Anderson has always quietly gone about his business, rarely receiving acclaim while being a glue guy for fantasy teams. Anderson is even more under the radar this year than usual because he recently returned from a serious injury that kept him out multiple months. Like clockwork, Anderson is on pace for a .260 with 20 HR and solid counting stats, but he’s added a valuable and unexpected facet to his game. Anderson’s career-high in SBs is five back in 2019, but he already has four SBs this year in just 151 ABs; he’s also yet to be caught stealing. All of this information is to say, Anderson is probably being overlooked in your league and he deserves to be rostered everywhere the rest of the season now that he’s running.

6) Matt Manning is trying new things to adapt to big league hitters.
It’s been a struggle for Matt Manning in the big leagues thus far, but to his credit, he’s making some changes after seeing what works and what doesn’t. Despite a cumulative 5.59 ERA and 1.45 WHIP this season, Manning has allowed two earned runs or less in four out of his last five starts. During that period Manning started using a sinker that he’s now throwing more than his four-seamer (which was getting obliterated). Additionally, it appears that he made a change to his curveball, which is now being thrown with significantly more break. The key for Manning going forward is going to be limited hard contact and missing more bats. A sinker and improved curveball could be what he needs to do both of those things. Manning is still a top 25 prospect in the game, so seeing him make adjustments after struggling reinforces the belief that he still has a chance to live up to the hype. I’ll continue to watch Manning closely, and I don’t think we’ve seen the last changes he will make to his arsenal this year. 

7) Jose Miranda is a prospect that can’t be ignored.
It’s okay if you don’t know who Jose Miranda is, most of your league mates don’t either, but now is the time to get acquainted. Miranda was a solid prospect coming into 2021, but he was projected to be a role player at the highest level. Miranda has changed all of that during a truly Ruthian 2021 AA/AAA campaign in which he’s slashed an absurd .347/.410/.612 with 22 HRs and a 30:48 BB/K ratio at just 23 years of age. With the Twins falling out of the AL Central race, it would be shocking if they don’t give Jose a shot in the big leagues, he sure as hell deserves it the way he’s played. Miranda is a priority stash in all leagues, and he’s one of the most intriguing buys in all of dynasty.

8) Touki Toussaint is a textbook post-hype sleeper.
Plenty of talent? Check. Struggled with injuries? Check. Flamed out in limited MLB action to this point? Check. Touki Toussaint checks all of the boxes as a post-hype buy whose value will likely never be lower. Toussaint has electric stuff, headlined by a famously wicked curveball and a nasty splitter to go along with low to mid 90s heat. Other than staying healthy, Toussaint’s issue at the MLB level has been command. He’s walked 5.4 hitters per nine innings to this point in his career, but he’s making a concerted effort to throw more strikes. Case in point — Touki has only walked 2.1 hitters per nine in 2021. In those 17 innings pitched he has 3.24 SIERA and a 10.6 K/9. I’m all in on adding Toussaint anywhere you can.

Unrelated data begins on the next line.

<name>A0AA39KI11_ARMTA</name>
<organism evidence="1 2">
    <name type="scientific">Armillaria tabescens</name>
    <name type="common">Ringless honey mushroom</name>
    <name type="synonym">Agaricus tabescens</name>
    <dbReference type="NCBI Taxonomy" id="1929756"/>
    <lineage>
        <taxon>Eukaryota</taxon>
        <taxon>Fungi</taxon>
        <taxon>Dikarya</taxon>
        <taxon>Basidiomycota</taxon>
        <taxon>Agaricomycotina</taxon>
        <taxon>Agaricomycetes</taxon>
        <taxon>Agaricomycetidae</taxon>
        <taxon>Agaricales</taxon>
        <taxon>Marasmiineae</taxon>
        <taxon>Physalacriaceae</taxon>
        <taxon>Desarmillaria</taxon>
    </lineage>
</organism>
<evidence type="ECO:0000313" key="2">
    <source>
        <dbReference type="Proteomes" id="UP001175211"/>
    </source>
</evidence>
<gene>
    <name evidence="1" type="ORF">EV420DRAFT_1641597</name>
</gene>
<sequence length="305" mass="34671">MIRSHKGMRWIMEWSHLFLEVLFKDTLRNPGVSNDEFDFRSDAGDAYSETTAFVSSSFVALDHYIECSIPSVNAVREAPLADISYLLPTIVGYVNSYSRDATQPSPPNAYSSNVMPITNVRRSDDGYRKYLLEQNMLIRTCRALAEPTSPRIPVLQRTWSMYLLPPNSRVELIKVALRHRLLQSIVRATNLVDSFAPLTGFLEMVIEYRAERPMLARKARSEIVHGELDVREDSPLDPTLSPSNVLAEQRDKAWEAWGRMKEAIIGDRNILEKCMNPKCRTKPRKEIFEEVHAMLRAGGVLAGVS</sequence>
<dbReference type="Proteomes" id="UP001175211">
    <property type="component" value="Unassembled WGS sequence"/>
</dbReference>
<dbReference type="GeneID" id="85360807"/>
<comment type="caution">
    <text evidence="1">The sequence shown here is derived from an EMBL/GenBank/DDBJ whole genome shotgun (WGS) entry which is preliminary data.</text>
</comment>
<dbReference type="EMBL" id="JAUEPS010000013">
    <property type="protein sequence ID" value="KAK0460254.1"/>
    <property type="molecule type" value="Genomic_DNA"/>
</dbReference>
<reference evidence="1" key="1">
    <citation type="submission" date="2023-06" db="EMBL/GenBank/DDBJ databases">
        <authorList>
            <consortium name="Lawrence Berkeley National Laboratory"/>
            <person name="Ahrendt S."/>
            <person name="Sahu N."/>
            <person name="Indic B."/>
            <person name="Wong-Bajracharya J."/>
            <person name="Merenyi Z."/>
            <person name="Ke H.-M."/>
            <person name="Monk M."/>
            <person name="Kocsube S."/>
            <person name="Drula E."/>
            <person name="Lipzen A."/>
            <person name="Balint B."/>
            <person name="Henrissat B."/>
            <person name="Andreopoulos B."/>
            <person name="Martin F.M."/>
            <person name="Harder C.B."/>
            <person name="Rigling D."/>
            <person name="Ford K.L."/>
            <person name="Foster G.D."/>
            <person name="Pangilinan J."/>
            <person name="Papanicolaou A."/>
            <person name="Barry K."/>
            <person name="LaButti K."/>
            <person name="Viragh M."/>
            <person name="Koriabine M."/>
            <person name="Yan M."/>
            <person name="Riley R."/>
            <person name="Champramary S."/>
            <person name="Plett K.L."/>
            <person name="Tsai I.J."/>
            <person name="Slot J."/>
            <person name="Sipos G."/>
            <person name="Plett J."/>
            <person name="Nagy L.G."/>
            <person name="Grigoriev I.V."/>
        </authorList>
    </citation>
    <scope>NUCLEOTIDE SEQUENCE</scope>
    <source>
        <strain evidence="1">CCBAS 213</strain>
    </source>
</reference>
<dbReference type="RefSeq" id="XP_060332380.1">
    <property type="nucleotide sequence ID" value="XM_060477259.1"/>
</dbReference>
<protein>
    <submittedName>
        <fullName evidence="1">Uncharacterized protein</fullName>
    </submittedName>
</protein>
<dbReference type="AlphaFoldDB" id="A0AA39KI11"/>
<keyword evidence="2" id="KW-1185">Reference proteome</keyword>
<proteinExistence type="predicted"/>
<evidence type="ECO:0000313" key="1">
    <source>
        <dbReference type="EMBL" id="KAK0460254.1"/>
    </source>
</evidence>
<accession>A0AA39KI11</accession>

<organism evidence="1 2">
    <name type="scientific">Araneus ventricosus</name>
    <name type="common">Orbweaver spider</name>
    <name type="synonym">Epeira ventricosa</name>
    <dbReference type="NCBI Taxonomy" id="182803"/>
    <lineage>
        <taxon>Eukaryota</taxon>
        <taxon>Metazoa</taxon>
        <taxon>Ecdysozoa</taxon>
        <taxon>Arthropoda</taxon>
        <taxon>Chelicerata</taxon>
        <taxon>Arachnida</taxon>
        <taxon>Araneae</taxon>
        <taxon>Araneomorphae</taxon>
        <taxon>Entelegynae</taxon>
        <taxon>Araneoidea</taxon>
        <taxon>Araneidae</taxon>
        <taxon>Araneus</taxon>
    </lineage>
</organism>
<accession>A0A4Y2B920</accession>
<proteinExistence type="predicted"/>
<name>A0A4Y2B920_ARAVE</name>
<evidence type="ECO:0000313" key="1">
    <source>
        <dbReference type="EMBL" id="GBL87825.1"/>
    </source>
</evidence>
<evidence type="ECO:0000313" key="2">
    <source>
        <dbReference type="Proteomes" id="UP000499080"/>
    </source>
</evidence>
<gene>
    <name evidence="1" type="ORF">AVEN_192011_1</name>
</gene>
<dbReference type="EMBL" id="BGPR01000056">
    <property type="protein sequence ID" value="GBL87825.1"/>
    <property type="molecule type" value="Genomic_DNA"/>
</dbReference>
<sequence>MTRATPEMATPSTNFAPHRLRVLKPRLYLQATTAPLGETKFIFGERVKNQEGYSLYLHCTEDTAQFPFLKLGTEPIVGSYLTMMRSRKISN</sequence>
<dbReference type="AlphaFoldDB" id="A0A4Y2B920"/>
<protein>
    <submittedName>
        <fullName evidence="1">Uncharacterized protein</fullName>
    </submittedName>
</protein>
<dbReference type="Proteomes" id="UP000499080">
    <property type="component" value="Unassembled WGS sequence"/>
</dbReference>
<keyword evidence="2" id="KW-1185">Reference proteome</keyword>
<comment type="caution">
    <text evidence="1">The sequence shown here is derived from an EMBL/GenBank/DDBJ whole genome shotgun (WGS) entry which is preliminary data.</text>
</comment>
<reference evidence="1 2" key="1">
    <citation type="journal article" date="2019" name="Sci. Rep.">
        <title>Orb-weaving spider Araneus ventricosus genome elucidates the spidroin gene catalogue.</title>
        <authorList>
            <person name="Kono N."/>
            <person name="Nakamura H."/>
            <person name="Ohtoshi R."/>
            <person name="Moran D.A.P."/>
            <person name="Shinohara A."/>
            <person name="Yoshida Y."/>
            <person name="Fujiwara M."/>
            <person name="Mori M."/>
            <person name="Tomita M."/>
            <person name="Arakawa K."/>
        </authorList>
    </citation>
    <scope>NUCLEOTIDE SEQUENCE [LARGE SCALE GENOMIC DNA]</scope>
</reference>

9) Will Edward Olivares finally get a fair shake?
Dayton Moore has struggled as the Royals GM since the glory days when they won it all, and his handling of Edward Olivares is another example. Olivares has done nothing but dominate AAA and display his upside in the MLB action he has this year, but they continually send him down as soon as he looks like he’s settling in. Even more maddening is that the Royals’ other OF options have been atrocious save for Andrew Benintendi. Olivares is back up with the big league club again now, and if he is finally allowed to remain there then he could be a well-rounded fantasy asset. Olivares has displayed the ability to hit .260+ (he’s even hitting .322 at AAA) to go along with a 20/20 level power and speed combo. It’s time that the Royals give him a fair shake, and because I don’t think they really have a choice I’m adding him where I can. 

10) Luis Garcia will get his shot in Washington following Trea Turner’s departure.
Luis Garcia has been a well-regarded prospect for a few years now, and he’s put together a decent .257/.291/.359 line in 167 MLB ABs from 2020-2021. Garcia’s most promising skill at the MLB level has been his ability to make contact. Garcia’s 16.7% K rate in limited 2021 action is excellent for a rookie, and he could improve to an elite mark in that area as he develops. In part because of his ability to limit K’s and use the whole field, Garcia has hit for average throughout his time in the minors and he projects to do the same in the big leagues. The big question is whether or not he can improve his quality of contact to generate more power. Garcia has hit 13 HRs in only 142 AAA ABs this year, a massive number in such a short amount of time especially considering that his career-high in any season was seven HRs in 500 ABs back in 2018. A -5.9 launch angle and 87.2 MPH average exit velocity is odd to see for him in the majors this year when you contrast it with the AAA power surge. Because of the discrepancy, he’s one to watch very closely if the power starts showing up in any way at all. Garcia should have ample playing time to iron out the kinks with Trea Turner out of the picture, and if the AAA power ever does arrive he would be an elite asset. I like buying Garcia right now in dynasty before a possible surge, but in redraft leagues, I want to see some pop before I roster him.